The Ideal Coworking Space Design for Success
A coworking space design is important, but it’s difficult to find the right one as there is a lot to consider. To assist, read below for ideal information to keep in mind.
Coworking spaces have been on the up and up for several years now, as businesses continue to seek more flexible, and more cost-effective alternatives to buying up additional commercial real estate for offices, while entrepreneurs and freelancers alike look to find a better way to work from anywhere but home.
But what does the ideal coworking space design look like? And what metrics are most important when designing a space around collaboration, creativity, and flexibility?
The Importance of Safety
While the coronavirus pandemic has landed a hefty blow on flexible working spaces everywhere, many have survived and even thrived by offering safe and sanitary workspaces, with mandated and enforced social distancing (through distanced desk spaces, isolated rooms, and outdoor ventilation), roving cleaning crews, and strict temperature checks and viral tests.
As we enter the final stages of the pandemic, many of the lessons learned throughout the last year have been internalized by coworking spaces that are looking for ways to continue to provide a safe working environment, while providing the critical value proposition behind every coworking space: the networking and cooperative opportunities offered by hosting a slew of professionals and teams from different backgrounds.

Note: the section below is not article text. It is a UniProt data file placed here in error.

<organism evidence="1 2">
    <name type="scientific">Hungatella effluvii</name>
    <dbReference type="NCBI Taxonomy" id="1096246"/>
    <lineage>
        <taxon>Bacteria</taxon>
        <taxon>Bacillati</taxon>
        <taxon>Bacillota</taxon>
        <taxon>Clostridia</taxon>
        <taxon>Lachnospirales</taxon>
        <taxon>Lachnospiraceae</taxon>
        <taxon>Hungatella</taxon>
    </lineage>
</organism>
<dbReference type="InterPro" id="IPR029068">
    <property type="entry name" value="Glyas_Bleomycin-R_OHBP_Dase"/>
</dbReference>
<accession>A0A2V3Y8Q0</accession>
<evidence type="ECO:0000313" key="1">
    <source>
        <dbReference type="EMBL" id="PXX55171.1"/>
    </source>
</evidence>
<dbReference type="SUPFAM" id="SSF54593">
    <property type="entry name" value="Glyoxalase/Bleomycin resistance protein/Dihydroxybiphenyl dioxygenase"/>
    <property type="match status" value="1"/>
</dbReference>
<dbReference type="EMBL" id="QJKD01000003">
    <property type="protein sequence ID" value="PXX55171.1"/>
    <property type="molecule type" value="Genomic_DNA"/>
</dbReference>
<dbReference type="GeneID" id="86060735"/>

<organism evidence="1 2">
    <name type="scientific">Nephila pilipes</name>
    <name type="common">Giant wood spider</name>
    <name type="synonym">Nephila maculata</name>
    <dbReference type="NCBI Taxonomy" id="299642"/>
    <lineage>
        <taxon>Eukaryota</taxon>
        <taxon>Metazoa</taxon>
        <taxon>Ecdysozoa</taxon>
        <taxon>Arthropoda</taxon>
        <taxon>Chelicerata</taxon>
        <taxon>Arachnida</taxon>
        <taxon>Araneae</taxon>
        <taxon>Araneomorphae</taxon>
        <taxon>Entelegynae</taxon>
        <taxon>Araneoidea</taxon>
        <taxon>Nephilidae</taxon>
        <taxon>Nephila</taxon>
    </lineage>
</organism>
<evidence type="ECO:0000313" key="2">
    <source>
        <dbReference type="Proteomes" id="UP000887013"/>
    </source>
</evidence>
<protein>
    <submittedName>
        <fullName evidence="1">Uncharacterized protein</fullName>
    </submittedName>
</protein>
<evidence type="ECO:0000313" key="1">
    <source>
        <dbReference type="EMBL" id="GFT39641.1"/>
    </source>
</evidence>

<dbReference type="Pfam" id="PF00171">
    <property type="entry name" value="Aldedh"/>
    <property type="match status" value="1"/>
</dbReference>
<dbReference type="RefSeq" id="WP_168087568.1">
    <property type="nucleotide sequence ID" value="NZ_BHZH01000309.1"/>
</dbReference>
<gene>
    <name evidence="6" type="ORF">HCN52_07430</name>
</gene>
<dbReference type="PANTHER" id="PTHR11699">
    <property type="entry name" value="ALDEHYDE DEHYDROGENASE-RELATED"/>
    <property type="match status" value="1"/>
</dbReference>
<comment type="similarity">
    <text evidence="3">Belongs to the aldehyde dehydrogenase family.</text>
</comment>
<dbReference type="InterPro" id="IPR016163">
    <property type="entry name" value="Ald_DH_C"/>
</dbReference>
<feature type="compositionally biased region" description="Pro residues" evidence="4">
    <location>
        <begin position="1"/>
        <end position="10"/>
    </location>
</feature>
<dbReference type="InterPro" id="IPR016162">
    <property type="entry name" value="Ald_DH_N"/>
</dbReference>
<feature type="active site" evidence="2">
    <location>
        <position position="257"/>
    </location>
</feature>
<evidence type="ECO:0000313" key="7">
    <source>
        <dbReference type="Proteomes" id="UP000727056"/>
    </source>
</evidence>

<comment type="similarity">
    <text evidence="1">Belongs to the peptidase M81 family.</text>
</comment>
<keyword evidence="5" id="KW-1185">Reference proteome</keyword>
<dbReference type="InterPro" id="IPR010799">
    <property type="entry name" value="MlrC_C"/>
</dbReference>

The ideal coworking space should continue to provide an environment where everyone can feel safe, even in a post-pandemic world, via ample hand sanitization, frequent desk and floor cleaning, open areas with ventilation, private conference rooms for tested teams, and outdoor spaces (such as balconies and terraces) for larger groups to collaborate, discuss, and brainstorm while minimizing the risk of transmission.
What is Coworking Meant to Be?
What is the core of a coworking space? Most people look to coworking spaces as:
- Alternative workspaces for individuals and teams alike.
- Places for collaboration and networking.
- Workspaces that allow for a productive work process through quality furnishings, amenities, and infrastructure.
- An open and receptive staff and management.
- Places built with a flexible, open plan in mind.
- Workspaces designed to cater to multiple types of workers.
- Workspaces with an individual and creative flair.
- Spaces with a shared theme or philosophy at the center of their overall design.
The ideal coworking space needs to embody these elements, first and foremost.
Who is Coworking for?
Coworking spaces can cater to specific types of people – creatives, tech experts, executives, entrepreneurs, writers, designers, women, men – or they can cater to multiple groups, or have no specific target.
A coworking space’s target audience reflects in how it’s designed and built.
If there is no specific target, then the philosophy behind a coworking space might have its origins in what the owner prioritizes in a workplace – be it in calming aesthetics, wacky art, a multitude of plants and greenery, or an emphasis on specific schools of architecture.